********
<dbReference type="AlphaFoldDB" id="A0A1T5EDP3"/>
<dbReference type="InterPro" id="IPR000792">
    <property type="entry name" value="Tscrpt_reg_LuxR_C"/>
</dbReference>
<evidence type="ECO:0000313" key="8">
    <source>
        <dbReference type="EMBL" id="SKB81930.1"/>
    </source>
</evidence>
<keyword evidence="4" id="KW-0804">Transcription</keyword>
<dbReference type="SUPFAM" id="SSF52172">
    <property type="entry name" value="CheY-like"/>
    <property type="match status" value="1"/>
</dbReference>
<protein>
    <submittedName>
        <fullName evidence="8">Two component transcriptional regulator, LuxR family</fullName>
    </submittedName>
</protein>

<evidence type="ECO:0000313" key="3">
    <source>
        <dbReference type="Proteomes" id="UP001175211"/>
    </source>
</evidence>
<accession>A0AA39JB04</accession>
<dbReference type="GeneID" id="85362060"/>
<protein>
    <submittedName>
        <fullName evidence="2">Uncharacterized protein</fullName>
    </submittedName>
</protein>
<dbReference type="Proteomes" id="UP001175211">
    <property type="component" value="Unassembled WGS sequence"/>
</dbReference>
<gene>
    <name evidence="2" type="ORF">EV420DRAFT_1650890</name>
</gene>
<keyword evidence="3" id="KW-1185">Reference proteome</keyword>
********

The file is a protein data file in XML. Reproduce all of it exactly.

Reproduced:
<dbReference type="AlphaFoldDB" id="A0A1T5EDP3"/>
<dbReference type="InterPro" id="IPR000792">
    <property type="entry name" value="Tscrpt_reg_LuxR_C"/>
</dbReference>
<evidence type="ECO:0000313" key="8">
    <source>
        <dbReference type="EMBL" id="SKB81930.1"/>
    </source>
</evidence>
<keyword evidence="4" id="KW-0804">Transcription</keyword>
<dbReference type="SUPFAM" id="SSF52172">
    <property type="entry name" value="CheY-like"/>
    <property type="match status" value="1"/>
</dbReference>
<protein>
    <submittedName>
        <fullName evidence="8">Two component transcriptional regulator, LuxR family</fullName>
    </submittedName>
</protein>

<evidence type="ECO:0000313" key="3">
    <source>
        <dbReference type="Proteomes" id="UP001175211"/>
    </source>
</evidence>
<accession>A0AA39JB04</accession>
<dbReference type="GeneID" id="85362060"/>
<protein>
    <submittedName>
        <fullName evidence="2">Uncharacterized protein</fullName>
    </submittedName>
</protein>
<dbReference type="Proteomes" id="UP001175211">
    <property type="component" value="Unassembled WGS sequence"/>
</dbReference>
<gene>
    <name evidence="2" type="ORF">EV420DRAFT_1650890</name>
</gene>
<keyword evidence="3" id="KW-1185">Reference proteome</keyword>